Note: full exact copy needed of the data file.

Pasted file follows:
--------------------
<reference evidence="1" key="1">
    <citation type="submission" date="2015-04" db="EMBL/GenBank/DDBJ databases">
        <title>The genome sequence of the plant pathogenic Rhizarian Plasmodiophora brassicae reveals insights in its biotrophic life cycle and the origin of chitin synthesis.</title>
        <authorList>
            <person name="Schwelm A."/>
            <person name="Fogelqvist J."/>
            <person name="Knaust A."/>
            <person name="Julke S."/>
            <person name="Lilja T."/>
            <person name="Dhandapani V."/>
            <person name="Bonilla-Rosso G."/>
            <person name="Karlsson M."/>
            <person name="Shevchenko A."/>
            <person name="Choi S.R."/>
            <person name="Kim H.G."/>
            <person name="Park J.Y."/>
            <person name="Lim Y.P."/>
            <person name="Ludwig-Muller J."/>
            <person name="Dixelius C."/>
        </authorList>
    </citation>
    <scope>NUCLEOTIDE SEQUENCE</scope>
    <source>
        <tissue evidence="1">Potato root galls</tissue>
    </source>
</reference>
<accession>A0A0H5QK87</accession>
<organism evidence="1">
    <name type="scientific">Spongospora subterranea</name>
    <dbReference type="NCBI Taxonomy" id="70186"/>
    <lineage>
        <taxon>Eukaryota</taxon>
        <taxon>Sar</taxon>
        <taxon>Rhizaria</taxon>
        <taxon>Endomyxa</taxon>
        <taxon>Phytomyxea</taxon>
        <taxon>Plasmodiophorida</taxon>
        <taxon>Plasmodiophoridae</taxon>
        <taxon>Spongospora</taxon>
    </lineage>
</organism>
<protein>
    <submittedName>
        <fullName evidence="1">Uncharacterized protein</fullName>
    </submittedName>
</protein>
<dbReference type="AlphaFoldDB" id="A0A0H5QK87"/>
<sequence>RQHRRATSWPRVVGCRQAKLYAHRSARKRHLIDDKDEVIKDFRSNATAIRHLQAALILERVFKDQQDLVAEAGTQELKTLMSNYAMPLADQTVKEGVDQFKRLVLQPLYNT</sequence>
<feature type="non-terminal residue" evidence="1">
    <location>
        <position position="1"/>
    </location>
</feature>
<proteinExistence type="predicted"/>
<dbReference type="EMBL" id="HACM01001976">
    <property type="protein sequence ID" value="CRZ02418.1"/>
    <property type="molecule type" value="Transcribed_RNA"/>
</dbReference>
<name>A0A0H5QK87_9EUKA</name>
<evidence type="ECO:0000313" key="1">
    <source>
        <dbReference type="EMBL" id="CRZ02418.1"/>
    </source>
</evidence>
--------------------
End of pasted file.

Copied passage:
<reference evidence="1" key="1">
    <citation type="submission" date="2015-04" db="EMBL/GenBank/DDBJ databases">
        <title>The genome sequence of the plant pathogenic Rhizarian Plasmodiophora brassicae reveals insights in its biotrophic life cycle and the origin of chitin synthesis.</title>
        <authorList>
            <person name="Schwelm A."/>
            <person name="Fogelqvist J."/>
            <person name="Knaust A."/>
            <person name="Julke S."/>
            <person name="Lilja T."/>
            <person name="Dhandapani V."/>
            <person name="Bonilla-Rosso G."/>
            <person name="Karlsson M."/>
            <person name="Shevchenko A."/>
            <person name="Choi S.R."/>
            <person name="Kim H.G."/>
            <person name="Park J.Y."/>
            <person name="Lim Y.P."/>
            <person name="Ludwig-Muller J."/>
            <person name="Dixelius C."/>
        </authorList>
    </citation>
    <scope>NUCLEOTIDE SEQUENCE</scope>
    <source>
        <tissue evidence="1">Potato root galls</tissue>
    </source>
</reference>
<accession>A0A0H5QK87</accession>
<organism evidence="1">
    <name type="scientific">Spongospora subterranea</name>
    <dbReference type="NCBI Taxonomy" id="70186"/>
    <lineage>
        <taxon>Eukaryota</taxon>
        <taxon>Sar</taxon>
        <taxon>Rhizaria</taxon>
        <taxon>Endomyxa</taxon>
        <taxon>Phytomyxea</taxon>
        <taxon>Plasmodiophorida</taxon>
        <taxon>Plasmodiophoridae</taxon>
        <taxon>Spongospora</taxon>
    </lineage>
</organism>
<protein>
    <submittedName>
        <fullName evidence="1">Uncharacterized protein</fullName>
    </submittedName>
</protein>
<dbReference type="AlphaFoldDB" id="A0A0H5QK87"/>
<sequence>RQHRRATSWPRVVGCRQAKLYAHRSARKRHLIDDKDEVIKDFRSNATAIRHLQAALILERVFKDQQDLVAEAGTQELKTLMSNYAMPLADQTVKEGVDQFKRLVLQPLYNT</sequence>
<feature type="non-terminal residue" evidence="1">
    <location>
        <position position="1"/>
    </location>
</feature>
<proteinExistence type="predicted"/>
<dbReference type="EMBL" id="HACM01001976">
    <property type="protein sequence ID" value="CRZ02418.1"/>
    <property type="molecule type" value="Transcribed_RNA"/>
</dbReference>
<name>A0A0H5QK87_9EUKA</name>
<evidence type="ECO:0000313" key="1">
    <source>
        <dbReference type="EMBL" id="CRZ02418.1"/>
    </source>
</evidence>